By @SimonCocking. Enjoyable interview with the super interesting and talented Grace Gelder  in 2014. Bringing learning from into my work

Your background briefly?

I grew up in Wolverhampton and focused on Art and Theatre Studies in my last years of school. Then I had studied Visual Performance at Dartington College of Arts which had a unique approach to teaching and it was a really tiny and experimental course. In 2007 I did an MA called International Photojournalism, Travel and Documentary Photography, it was through an English university but based in Dalian, China. Since then I’ve been living in London and working as a freelance photographer and photography workshop facilitator.

How did it lead you to what you do now?

The BA at Dartington taught me a lot about live art, collaboration and the importance of understanding the creative process. My MA was purely photography with lots of quick practical assignments and we also learnt about ethical practice and participatory photography. The geo-politics of image also played a big part as we were studying in a very new environment – we were taught to be responsible about the way that we portrayed different cultures and also to make sure we had considered the long term effect that those pictures might have.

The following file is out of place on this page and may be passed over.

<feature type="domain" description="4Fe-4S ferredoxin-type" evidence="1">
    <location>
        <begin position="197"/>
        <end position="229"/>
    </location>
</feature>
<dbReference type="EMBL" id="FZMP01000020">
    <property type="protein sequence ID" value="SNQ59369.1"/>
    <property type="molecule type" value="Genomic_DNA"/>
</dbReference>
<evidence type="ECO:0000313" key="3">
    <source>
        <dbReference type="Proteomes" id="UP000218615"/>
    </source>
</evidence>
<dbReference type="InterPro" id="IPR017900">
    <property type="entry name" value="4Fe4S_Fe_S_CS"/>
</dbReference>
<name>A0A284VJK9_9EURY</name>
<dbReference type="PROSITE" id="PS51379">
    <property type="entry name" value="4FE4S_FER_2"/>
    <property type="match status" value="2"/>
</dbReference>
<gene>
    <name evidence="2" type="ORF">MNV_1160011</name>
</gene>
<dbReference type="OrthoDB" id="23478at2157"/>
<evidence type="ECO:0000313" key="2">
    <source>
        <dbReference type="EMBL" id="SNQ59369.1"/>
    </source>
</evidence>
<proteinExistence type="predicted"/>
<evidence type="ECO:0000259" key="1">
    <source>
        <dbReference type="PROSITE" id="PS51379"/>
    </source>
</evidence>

Reflecting on the impact of images is definitely something that I’ve carried into what I do now. A lot of the work I create is about beauty and I can honestly say that everyone I’ve photographed has a beauty of their own. I work in a more documentary style and I edit but don’t retouch my images as I’m hoping to show that it isn’t a necessary ingredient in making people look good.

A lot of the work that I do now is collaborative and I consider the act of facilitation to be incredibly creative too. Some amazing things have happened during workshops I’ve led. I’ve also designed many participatory workshops that aim to support people from all backgrounds to tell their stories through photography, directly using the skills that were taught on my MA.

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What is a typical day like for you now?

I’m not very good at doing the word typical, my projects have a life of their own, so they often dictate the pace and structure of my working week. I’m either shooting, editing, facilitating, writing or teaching. I have a home office so if I’m working there then the day will be inter-spliced with walks around Bloomsbury so I don’t go mad! At present there seems to be a lot of writing happening but in a few weeks it will be a lot of shooting, it very much depends.

How much do you get to photograph, how much do everything else?

Again it depends on many things, sometimes I am mostly shooting for a few weeks then editing, sometimes the balance is a bit more even throughout the week. I think one of the hardest things is to carve out the time for personal projects and to not let commissions and facilitation or teaching dominate.